Tom and his men had also taken on false, foreign-sounding surnames in order to carry out their deception, and they'd come up with a plausible explanation for why their English was better than it should be. Tom had no reason to think anyone would be suspicious of their story. Not when he possessed more wealth than a dozen kings.
He walked across the square and turned to look once again at the imposing edifice of Shefford House before returning to his hotel. He would feel
no satisfaction, no contentment, until they were all destroyed as he had been. Until they suffered as his family had suffered.
Tom did not know if his parents and sister still lived, or where they might be. His father, a prominent Suffolk horse breeder, had been devastated by Tom's arrest. He had pleaded with the judge for lenience, to no avail. Maynwaring would not give Tom's father the time of day.
Some of George Thorne's letters had reached Tom aboard the prison hulk, but after his transportation to the South Seas, the letters stopped. Tom hated to think why his father might have stopped writing.
The burning hole of loneliness that had hurt more viciously than any of Tom's beatings returned full force. During the first few weeks of his incarceration, he'd missed his parents and sister to the point of despair. It had become a dull ache in the following months, and dwindled to nearly nothing as he'd fought to survive. But he felt it again, now that he was back. Seventeen years fell away, and he was the raw youth who'd been desperate for his father's solid presence and the comfort of his mother's touch.
A small boy suddenly burst from the front door of a nearby house, and rushed into the street. He was well dressed, but disheveled as a boy at play might be. As he ran full bore toward the center of the square, a fashionable barouche barreled into the street, moving much too fast. In an instant, Tom realized that the barouche was not going to
be able to stop in time. The horses were going to trample the child.
Tossing his cheroot to the ground, Tom dashed toward the boy and grabbed him, gathered him in his arms, then threw them both out of the way just as the barouche sped past them and came to a halt some yards away. Thomas rolled to the ground, protecting the child as best he could, barely aware of the shouts and cries all around him.
He hardly dared open his eyes, afraid he might be missing a vital part, or that the boy had been hurt. Yet when he felt a hand on his arm and smelled the soft, feminine scent of roses, he cracked one eye open.
“Zachary!” cried the woman who dropped to her knees beside him. Her cheeks were flushed with color, her dove gray eyes bright with terror.
Her unabashed maternal concern touched a chord deep within him. She was entirely fresh, with no artifice about her, just an open horror at what might have happened to her child.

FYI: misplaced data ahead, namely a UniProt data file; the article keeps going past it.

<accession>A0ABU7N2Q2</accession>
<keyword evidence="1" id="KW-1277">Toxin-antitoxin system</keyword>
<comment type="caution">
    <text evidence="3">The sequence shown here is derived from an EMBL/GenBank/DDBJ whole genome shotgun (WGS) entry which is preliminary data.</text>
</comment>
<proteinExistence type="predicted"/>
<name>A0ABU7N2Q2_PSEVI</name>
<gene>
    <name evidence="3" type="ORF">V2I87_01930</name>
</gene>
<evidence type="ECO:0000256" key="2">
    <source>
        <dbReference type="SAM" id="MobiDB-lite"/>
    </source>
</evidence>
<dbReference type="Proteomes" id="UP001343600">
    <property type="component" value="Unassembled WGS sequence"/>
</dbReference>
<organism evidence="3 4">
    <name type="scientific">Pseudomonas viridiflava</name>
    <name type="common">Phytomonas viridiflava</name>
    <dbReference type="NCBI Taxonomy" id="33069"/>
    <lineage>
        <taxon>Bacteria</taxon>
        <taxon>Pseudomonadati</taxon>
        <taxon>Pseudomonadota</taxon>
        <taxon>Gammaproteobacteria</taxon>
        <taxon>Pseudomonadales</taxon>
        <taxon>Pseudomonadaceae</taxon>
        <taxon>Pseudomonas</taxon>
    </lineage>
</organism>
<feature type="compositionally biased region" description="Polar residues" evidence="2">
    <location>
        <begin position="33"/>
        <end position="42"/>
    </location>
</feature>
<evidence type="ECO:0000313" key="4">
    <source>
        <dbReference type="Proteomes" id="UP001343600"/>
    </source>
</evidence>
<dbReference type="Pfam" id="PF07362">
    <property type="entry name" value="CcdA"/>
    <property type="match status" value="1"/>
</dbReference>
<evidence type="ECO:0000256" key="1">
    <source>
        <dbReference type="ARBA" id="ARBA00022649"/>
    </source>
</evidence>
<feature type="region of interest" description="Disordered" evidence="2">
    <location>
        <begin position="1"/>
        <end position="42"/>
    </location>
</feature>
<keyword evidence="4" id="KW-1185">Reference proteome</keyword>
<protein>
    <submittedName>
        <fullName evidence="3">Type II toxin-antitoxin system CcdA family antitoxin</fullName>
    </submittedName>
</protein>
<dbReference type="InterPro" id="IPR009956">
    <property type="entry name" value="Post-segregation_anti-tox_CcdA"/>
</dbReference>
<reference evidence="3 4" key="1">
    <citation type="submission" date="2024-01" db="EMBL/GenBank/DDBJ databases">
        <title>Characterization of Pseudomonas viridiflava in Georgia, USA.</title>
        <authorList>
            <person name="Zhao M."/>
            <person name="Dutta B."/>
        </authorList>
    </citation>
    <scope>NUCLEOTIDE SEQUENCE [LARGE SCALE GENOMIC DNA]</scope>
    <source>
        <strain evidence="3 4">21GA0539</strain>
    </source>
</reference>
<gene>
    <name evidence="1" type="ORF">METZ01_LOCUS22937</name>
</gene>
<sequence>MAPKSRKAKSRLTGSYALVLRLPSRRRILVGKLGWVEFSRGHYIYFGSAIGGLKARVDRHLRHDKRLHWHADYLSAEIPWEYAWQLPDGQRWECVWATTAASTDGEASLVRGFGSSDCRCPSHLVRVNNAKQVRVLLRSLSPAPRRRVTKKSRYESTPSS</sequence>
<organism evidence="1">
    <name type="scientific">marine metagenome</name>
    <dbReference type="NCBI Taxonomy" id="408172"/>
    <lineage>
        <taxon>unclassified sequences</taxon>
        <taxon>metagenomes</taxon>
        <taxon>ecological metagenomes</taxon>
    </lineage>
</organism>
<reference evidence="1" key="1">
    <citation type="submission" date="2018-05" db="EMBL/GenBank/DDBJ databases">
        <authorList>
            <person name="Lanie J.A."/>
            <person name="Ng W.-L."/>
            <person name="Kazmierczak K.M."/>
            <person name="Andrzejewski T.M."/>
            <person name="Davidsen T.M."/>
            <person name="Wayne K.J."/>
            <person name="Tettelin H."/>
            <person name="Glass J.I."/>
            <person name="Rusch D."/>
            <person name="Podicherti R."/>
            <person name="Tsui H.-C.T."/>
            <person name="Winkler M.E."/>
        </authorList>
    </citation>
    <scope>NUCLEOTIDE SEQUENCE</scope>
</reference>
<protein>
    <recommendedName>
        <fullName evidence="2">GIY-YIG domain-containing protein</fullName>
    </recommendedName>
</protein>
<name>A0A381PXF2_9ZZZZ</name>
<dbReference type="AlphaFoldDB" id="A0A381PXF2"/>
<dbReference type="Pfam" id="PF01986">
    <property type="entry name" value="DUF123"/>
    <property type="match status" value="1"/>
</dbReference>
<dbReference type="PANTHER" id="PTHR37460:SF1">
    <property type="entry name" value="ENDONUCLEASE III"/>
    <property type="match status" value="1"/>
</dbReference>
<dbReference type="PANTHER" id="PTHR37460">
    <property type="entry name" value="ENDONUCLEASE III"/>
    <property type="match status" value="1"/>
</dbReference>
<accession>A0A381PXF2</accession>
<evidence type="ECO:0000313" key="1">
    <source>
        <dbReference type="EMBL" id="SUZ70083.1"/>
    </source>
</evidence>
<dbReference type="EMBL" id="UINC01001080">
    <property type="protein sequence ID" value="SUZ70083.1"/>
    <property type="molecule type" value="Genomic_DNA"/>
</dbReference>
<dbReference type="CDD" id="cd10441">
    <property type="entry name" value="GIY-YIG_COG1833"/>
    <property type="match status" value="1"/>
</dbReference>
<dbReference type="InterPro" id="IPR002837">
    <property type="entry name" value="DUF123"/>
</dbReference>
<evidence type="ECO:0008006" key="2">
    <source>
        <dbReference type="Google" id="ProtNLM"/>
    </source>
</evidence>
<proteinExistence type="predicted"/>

Her face was a perfect oval, with full, sweet lips and a deep dimple creasing each cheek. Her nose was unremarkable but for the pale freckles that skittered across it. A lock of wavy, dark brown hair had escaped the knot at her nape, but most enticing of all was her half-unbuttoned bodice. Her rush from the house must have interrupted her dressing. Or undressing. For the curve of her full, soft breast pushed against the gap in her bodice, and her apprehension for her son outweighed any semblance of upper-crust arrogance.
Thomas swallowed hard and sat up with the child in his arms. It had been many long years since he'd felt the punch of arousal so quickly, so completely. And it was absolutely unwelcome now. He had to remind himself that it was this spoiled aristocracy that destroyed his life as though it meant nothing.
“Are you all right, sir?” Her question contradicted what he knew of west end residents. She took the child from Tom's arms, then returned her hand to his forearm, even as she admonished the boy. “Oh, Zachary!”
Thomas extricated himself from her grasp and stood, shocked by the force of lust he felt from their slight contact. “Quite all right, madam.”
He tamped it down and attempted to be furious with the boy for putting them both in danger. Yet the child's puzzled expression tugged at something inside Tom. An appreciation of innocence he'd thought long-buried.
“Maggie! Come away from there!” came a carping female voice from the direction of the boy's house. “You look like aâ¦”
The young motherâMaggieâignored the older woman, keeping her eyes on him as he gave her the regal nod he'd practiced so assiduously. He had to take his leave as quickly as possible. He could not afford another minute with this pretty lady, with her pulse thrumming wildly in her smooth throat, and each breath coming fast in the wake of her distress.
She was far too tempting. Her emotional intensity and state of dishevelment made his body yearn for impossible things.
The boy's nanny arrived, a plump matron in a gray gown and white apron. “I'll take him, my lady,” she said, hardly able to contain her horror at what might have happened.
“No need, Nurse Hawkins. I have him now,” said Maggie, never breaking her gaze with him. Her voice broke, but she did not weep. The woman might have backbone, but Thomas felt an overwhelming urge to draw her into his arms and hold her close. Provide comfort.
Perhaps he was more shaken than he thought.
“Please, do come to the house andâ¦andâ¦allow someone to see to your clothes.”